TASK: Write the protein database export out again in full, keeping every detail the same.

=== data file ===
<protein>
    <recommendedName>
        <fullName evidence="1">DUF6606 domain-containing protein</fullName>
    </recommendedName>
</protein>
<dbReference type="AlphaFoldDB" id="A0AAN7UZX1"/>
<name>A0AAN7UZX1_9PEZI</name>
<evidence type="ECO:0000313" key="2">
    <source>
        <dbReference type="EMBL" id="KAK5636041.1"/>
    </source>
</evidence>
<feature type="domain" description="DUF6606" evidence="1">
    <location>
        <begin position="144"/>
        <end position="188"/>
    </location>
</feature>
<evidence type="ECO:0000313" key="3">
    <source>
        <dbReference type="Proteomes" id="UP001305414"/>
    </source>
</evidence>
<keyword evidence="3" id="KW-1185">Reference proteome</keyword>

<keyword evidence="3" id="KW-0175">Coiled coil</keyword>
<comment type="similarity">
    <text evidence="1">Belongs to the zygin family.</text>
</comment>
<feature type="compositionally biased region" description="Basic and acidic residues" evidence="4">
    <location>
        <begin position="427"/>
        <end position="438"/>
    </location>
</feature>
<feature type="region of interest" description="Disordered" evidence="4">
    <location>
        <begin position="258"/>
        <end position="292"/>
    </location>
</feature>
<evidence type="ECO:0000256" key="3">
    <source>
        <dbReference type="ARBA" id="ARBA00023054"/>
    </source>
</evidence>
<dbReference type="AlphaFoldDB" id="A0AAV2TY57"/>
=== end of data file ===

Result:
<protein>
    <recommendedName>
        <fullName evidence="1">DUF6606 domain-containing protein</fullName>
    </recommendedName>
</protein>
<dbReference type="AlphaFoldDB" id="A0AAN7UZX1"/>
<name>A0AAN7UZX1_9PEZI</name>
<evidence type="ECO:0000313" key="2">
    <source>
        <dbReference type="EMBL" id="KAK5636041.1"/>
    </source>
</evidence>
<feature type="domain" description="DUF6606" evidence="1">
    <location>
        <begin position="144"/>
        <end position="188"/>
    </location>
</feature>
<evidence type="ECO:0000313" key="3">
    <source>
        <dbReference type="Proteomes" id="UP001305414"/>
    </source>
</evidence>
<keyword evidence="3" id="KW-1185">Reference proteome</keyword>

<keyword evidence="3" id="KW-0175">Coiled coil</keyword>
<comment type="similarity">
    <text evidence="1">Belongs to the zygin family.</text>
</comment>
<feature type="compositionally biased region" description="Basic and acidic residues" evidence="4">
    <location>
        <begin position="427"/>
        <end position="438"/>
    </location>
</feature>
<feature type="region of interest" description="Disordered" evidence="4">
    <location>
        <begin position="258"/>
        <end position="292"/>
    </location>
</feature>
<evidence type="ECO:0000256" key="3">
    <source>
        <dbReference type="ARBA" id="ARBA00023054"/>
    </source>
</evidence>
<dbReference type="AlphaFoldDB" id="A0AAV2TY57"/>